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Courtney White
Courtney White • 1 year ago

Sacajawea. Stolen, held captive, sold, eventually reunited the Shoshone Indians. She was an interpreter and guide for Lewis and Clark in 1805-1806 with her husband Toussaint Charbonneau. She navigated carrying her son, Jean Baptiste, on her back. She traveled thousands of miles from the Dakotas the Pacific Ocean. The explorers, said she was cheerful, never complained, and proved to be invaluable. She served as an advisor, caretaker, and is legendary for her perseverance and resourcefulness.

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Sacajawea. Stolen, held captive, sold, eventually reunited the Shoshone Indians. She was an interpreter and guide for Lewis and Clark in 1805-1806 with her husband Toussaint Charbonneau. She navigated carrying her son, Jean Baptiste, on her back. She traveled thousands of miles from the Dakotas the Pacific Ocean. The explorers, said she was cheerful, never complained, and proved to be invaluable. She served as an advisor, caretaker, and is legendary for her perseverance and resourcefulness.

Sacagawea: Lemhi Shoshone woman who accompanied Lewis and Clark Expedition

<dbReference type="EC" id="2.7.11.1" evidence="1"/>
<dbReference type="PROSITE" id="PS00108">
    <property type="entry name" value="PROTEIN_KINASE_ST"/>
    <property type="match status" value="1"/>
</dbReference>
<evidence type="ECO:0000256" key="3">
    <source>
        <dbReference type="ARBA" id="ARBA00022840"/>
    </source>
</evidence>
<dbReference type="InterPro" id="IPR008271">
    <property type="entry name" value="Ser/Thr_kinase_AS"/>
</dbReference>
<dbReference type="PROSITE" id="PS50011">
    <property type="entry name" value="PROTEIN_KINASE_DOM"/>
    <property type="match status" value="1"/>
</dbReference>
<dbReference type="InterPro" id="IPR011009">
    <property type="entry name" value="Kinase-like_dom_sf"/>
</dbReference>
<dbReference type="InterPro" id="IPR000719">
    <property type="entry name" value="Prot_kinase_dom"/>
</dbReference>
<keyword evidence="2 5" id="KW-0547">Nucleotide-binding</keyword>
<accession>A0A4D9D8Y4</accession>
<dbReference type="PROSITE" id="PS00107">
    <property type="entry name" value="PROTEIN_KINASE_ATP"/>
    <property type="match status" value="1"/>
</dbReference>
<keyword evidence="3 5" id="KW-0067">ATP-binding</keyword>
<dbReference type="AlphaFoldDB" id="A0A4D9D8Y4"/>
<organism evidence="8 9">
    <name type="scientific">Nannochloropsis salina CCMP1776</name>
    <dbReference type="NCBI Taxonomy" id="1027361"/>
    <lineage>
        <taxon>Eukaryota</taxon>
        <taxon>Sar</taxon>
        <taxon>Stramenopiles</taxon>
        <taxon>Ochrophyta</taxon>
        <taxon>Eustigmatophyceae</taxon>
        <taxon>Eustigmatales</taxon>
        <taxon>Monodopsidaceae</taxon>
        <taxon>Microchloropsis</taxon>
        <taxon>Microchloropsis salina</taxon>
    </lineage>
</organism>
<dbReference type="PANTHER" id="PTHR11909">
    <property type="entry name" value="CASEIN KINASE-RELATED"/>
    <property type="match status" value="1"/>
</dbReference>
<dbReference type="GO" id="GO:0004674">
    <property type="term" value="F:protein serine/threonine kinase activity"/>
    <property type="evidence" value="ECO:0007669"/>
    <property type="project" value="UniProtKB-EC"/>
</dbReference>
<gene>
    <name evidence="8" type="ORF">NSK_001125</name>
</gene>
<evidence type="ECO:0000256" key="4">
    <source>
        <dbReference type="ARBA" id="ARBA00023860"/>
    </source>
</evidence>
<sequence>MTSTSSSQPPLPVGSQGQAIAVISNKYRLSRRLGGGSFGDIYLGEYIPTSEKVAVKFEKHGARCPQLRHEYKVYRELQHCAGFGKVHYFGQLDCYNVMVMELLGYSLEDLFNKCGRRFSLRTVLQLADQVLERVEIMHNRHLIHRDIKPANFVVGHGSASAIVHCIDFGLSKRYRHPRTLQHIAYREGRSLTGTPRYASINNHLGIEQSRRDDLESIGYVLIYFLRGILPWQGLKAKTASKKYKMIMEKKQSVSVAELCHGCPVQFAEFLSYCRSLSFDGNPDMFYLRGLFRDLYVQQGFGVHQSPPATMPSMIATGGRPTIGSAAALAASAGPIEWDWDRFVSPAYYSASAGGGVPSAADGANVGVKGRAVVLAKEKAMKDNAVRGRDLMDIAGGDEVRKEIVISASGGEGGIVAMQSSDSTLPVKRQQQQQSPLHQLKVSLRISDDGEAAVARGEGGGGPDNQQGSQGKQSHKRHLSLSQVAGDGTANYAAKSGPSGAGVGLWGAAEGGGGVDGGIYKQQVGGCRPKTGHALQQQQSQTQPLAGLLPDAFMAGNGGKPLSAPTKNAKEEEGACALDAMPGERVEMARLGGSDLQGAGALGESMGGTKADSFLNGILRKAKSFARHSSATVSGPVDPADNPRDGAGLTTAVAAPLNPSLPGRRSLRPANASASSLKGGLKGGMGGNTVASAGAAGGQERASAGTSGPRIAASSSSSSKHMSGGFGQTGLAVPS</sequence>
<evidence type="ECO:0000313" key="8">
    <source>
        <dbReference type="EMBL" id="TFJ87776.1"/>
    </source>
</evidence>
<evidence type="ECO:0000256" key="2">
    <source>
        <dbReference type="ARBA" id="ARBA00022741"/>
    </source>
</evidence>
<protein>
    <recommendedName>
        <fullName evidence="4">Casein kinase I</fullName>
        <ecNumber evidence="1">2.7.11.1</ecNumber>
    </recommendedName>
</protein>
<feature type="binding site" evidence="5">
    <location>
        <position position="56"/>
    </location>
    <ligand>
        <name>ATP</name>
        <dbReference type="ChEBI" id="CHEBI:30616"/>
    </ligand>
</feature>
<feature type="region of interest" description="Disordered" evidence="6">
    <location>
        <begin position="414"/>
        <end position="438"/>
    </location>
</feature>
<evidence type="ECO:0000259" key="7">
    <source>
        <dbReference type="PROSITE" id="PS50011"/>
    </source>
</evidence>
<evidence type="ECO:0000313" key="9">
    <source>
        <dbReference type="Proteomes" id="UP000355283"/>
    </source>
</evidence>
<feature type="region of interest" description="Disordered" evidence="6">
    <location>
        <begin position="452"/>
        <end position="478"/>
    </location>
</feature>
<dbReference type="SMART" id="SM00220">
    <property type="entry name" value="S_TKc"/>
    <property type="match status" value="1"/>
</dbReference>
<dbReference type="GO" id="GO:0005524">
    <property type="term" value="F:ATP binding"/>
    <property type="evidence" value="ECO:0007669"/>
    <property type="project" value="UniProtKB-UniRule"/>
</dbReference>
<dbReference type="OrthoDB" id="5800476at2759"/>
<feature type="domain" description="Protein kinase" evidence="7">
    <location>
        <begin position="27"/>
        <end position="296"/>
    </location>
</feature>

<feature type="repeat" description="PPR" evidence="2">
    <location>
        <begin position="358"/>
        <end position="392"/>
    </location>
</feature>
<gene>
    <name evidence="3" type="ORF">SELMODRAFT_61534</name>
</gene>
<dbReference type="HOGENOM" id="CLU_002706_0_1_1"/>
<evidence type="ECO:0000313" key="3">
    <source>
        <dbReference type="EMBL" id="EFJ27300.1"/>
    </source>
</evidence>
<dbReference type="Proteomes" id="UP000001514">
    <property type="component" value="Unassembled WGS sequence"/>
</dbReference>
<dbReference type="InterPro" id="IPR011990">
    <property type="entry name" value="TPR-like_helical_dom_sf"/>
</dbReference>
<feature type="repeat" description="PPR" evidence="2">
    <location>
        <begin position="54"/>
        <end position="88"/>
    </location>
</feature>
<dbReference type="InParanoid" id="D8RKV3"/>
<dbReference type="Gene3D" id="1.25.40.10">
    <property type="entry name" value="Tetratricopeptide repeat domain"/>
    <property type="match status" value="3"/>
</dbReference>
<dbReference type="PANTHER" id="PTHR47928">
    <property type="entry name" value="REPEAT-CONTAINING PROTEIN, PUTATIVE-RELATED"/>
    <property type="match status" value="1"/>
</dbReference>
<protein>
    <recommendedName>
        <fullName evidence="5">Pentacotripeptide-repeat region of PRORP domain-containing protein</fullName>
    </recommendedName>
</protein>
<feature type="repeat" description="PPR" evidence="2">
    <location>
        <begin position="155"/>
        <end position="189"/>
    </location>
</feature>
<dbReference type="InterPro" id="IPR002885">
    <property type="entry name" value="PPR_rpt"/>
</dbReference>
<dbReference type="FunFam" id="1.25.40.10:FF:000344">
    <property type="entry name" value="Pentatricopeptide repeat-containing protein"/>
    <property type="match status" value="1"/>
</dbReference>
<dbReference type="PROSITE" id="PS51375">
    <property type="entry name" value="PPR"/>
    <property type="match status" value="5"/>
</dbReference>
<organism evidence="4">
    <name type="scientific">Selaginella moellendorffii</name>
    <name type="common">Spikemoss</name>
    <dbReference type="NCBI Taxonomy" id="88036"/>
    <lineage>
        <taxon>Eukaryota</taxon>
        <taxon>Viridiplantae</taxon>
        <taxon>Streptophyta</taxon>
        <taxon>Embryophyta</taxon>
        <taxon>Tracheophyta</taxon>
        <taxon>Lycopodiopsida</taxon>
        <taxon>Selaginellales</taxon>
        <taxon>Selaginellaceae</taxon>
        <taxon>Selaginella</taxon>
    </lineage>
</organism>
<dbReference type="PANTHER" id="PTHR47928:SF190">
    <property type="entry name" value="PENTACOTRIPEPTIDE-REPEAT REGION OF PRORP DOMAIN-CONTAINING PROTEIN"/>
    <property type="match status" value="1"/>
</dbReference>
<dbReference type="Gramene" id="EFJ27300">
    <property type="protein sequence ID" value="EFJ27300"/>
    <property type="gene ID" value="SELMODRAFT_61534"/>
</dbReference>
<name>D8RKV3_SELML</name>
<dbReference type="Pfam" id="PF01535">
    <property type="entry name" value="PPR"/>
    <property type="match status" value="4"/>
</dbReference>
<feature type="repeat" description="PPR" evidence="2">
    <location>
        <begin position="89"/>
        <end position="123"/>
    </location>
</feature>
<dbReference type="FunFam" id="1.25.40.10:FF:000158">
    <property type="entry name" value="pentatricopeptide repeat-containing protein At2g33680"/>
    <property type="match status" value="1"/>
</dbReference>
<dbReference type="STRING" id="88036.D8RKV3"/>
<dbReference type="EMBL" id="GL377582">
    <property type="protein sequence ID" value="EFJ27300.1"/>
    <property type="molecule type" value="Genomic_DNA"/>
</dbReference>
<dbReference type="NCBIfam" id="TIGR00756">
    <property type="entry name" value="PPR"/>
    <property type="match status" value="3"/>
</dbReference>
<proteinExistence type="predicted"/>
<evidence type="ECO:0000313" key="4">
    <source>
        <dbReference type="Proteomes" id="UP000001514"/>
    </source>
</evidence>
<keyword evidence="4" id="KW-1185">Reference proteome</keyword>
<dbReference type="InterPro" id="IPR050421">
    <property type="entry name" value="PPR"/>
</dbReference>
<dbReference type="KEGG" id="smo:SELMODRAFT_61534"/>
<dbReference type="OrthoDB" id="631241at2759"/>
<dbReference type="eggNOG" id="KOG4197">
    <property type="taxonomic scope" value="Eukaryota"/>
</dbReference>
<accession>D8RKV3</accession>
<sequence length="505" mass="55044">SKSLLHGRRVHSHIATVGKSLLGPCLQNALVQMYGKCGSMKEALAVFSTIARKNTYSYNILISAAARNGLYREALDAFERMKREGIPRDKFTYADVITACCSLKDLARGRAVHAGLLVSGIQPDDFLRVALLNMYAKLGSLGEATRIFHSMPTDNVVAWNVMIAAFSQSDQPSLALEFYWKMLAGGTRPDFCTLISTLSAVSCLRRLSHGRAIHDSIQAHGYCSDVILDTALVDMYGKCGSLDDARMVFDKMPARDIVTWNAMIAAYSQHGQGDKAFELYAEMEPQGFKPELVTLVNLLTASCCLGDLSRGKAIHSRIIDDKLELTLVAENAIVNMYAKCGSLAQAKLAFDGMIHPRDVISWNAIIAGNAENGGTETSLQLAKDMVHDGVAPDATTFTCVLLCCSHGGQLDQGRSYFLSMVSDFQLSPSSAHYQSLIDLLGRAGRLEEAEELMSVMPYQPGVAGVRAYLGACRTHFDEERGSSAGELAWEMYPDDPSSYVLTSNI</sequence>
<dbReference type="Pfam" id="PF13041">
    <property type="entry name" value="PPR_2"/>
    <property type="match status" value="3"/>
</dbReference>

Sacagawea, a Shoshone Indian woman, and her infant son, Jean Baptiste, accompanied Meriweather Lewis and William Clark on their exploration of the western part of the United States from 1804-1806.

Jeanette "Jennie" Jerome (1854-1921) was one of three pretty daughters of financier Leonard Jerome and his wife Clara. She married Lord Randolph Churchill, second son of the Duke of Marlborough. She had two children, Winston Churchill, the future prime minister, and John. She had many affairs during her marriage, including with King Edward VII. After her husband died, she married a man as young as her sons, which was very shocking for the time. She subsequently married an even younger man.

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Marie Martinez, Pueblo Indian woman, via Flickr.

Pueblo Maiden, 1890 by Legends of America, via Flickr

Elder Indian Woman by venetiakelley, via Flickr

No-Ah-Tuh, Medicine woman, 1913 by Legends of America, via Flickr